The creation of industrial parks is also tied to innovation and development — themes championed by President Dmitry Medvedev. The Association of Industrial Parks has a quote from Medvedev on its web site: "Russia has no alternative to modernization."

Both Delovaya Rossia and the Association of Industrial Parks agree, however, that an important priority was to ensure that industrial parks be run by management companies privately, or jointly with local government, not solely by the state.

The Association of Industrial Parks said 50 percent of active industrial parks are privately owned and the other 50 percent are public-private partnerships.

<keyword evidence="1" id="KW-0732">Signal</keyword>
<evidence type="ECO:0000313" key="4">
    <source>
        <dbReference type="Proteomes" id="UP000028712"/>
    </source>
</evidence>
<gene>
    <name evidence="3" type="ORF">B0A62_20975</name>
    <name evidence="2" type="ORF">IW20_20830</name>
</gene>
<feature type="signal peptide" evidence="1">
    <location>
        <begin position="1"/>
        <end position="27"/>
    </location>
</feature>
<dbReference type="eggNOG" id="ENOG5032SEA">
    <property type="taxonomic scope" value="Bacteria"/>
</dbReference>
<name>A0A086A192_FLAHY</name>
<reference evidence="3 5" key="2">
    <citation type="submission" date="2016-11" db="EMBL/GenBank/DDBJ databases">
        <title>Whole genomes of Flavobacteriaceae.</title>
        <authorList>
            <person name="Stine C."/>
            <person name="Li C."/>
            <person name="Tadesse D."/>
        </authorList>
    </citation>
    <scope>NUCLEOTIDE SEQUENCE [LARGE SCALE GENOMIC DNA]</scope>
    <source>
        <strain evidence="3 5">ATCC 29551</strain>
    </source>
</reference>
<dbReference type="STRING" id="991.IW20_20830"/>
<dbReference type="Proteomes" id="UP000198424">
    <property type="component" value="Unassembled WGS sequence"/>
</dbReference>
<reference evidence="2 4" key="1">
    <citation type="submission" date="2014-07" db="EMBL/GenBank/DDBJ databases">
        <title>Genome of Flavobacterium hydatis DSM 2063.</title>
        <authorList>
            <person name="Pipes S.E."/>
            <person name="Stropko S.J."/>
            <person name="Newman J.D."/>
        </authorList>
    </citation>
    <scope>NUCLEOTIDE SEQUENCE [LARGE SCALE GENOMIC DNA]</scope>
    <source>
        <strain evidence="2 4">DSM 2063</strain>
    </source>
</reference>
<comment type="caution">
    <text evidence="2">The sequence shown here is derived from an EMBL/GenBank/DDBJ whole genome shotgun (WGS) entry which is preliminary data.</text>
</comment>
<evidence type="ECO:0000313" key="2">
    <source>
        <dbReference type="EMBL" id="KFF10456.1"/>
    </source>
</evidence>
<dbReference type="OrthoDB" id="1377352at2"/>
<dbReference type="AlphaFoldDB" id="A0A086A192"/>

The private input, they said, ensures that there is real incentive for the park's management to attract investment. It will "stimulate them to work," Titov said.

Though Yaroslavl's Novosilki Industrial Park is currently 77 percent owned by the local authorities, ownership will be fully transferred to a management company this year.

But Komatsu's Tsukamoto won't want to see state backing for the industrial park fade any time soon. "Only the government can stand up to the mafia," he said. "And exactly because of that, the support of the government is most important."